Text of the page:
You’re a faster member of the group: I am a wound up spring. Ready to *pop*
It turns out all your fears about the group being too fast were severely misguided. You find you’re having to soft pedal just to keep from accidentally flying off the front. Whatever you do, do not pop. Do not lose your temper and do not resort to random sprints or hill repeats to kill the time. Accept that this is a recovery ride, keep it in the little ring and be friendly. Nothing will be achieved by dropping everyone, you’ll just get lonely.
Notice a squeaky bike: Who is riding the moving brass band?
Squeak. Squeak. Tick. Tick. Someone’s bike needs a visit to the nearest workshop, ASAP. Just make sure it’s not yours before you make any comments out loud.
Physique envy: I wish I head calves / quads / a bum like that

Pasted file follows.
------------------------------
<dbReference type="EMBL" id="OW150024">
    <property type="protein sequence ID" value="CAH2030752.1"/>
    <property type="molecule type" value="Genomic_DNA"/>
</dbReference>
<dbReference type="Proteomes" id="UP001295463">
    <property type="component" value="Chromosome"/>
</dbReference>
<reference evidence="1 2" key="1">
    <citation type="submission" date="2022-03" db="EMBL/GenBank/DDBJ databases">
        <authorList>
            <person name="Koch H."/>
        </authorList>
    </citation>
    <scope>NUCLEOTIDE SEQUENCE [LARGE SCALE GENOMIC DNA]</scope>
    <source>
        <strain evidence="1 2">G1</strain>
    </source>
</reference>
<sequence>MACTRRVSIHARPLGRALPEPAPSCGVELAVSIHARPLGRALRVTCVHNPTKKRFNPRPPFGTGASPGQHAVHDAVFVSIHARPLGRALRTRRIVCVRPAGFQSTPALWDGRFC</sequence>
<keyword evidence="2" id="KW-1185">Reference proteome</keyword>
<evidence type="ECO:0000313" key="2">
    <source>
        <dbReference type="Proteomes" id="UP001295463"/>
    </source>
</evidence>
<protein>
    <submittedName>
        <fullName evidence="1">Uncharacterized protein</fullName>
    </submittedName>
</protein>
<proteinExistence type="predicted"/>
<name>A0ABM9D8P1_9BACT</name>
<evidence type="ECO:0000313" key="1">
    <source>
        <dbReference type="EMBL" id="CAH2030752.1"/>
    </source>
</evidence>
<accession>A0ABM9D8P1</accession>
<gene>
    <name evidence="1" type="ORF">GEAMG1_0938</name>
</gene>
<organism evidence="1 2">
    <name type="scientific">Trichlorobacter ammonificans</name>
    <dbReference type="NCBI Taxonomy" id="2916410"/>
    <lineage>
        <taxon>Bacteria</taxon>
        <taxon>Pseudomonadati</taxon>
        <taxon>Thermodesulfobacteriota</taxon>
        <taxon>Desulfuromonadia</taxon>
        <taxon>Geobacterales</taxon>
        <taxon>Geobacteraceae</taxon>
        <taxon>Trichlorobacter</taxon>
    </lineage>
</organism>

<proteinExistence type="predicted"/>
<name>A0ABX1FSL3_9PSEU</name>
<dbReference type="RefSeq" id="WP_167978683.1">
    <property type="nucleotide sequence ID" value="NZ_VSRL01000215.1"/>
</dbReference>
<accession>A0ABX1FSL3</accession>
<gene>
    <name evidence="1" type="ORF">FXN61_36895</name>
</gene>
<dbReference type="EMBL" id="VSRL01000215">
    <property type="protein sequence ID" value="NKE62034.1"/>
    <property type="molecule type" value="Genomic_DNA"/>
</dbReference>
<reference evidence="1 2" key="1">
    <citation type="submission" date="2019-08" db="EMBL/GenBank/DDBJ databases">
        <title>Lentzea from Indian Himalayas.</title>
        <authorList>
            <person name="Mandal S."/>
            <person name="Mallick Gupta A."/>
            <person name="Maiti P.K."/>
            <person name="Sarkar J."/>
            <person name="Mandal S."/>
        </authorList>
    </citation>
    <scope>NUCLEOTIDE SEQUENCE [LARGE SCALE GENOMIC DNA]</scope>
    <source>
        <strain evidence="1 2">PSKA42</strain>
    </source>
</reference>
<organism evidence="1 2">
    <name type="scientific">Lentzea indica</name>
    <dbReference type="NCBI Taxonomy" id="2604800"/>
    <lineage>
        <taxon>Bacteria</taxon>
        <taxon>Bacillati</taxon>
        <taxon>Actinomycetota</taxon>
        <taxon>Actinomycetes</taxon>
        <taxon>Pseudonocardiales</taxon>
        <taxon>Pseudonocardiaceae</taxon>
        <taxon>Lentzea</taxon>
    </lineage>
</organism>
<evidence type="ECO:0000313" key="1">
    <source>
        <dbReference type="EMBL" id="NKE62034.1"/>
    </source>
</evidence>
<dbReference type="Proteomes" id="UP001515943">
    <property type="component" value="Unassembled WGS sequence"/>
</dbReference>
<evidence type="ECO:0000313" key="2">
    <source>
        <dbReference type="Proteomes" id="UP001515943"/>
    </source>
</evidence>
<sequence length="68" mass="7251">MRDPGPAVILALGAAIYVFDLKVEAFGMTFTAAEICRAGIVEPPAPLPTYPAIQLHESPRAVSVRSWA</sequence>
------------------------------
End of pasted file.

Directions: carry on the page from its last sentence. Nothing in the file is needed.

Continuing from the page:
Riding in a group often means sitting on a wheel – and sometimes you just can’t help but notice that the wheel in front is being turned by someone with an amazing physique. All the jealousy, and plans to get down to the gym and up the protein ASAP.
With the boys: I really wish he'd stop talking about his wife/girlfriend/partner like that
Most of them are totally cool and actually quite friendly and nice to talk to (who would have thought it?!). But as with any species, a few let the whole lot down with statements like 'she gave me a pass' / 'let me out' etc. Also any comments about your bum when riding behind you. If you're not careful, we'll tell 'her indoors' what you said... Then you won't be 'allowed' out on your £10k bike you told her cost £500. For a year. Mwhaha.
No pothole warning: Oi!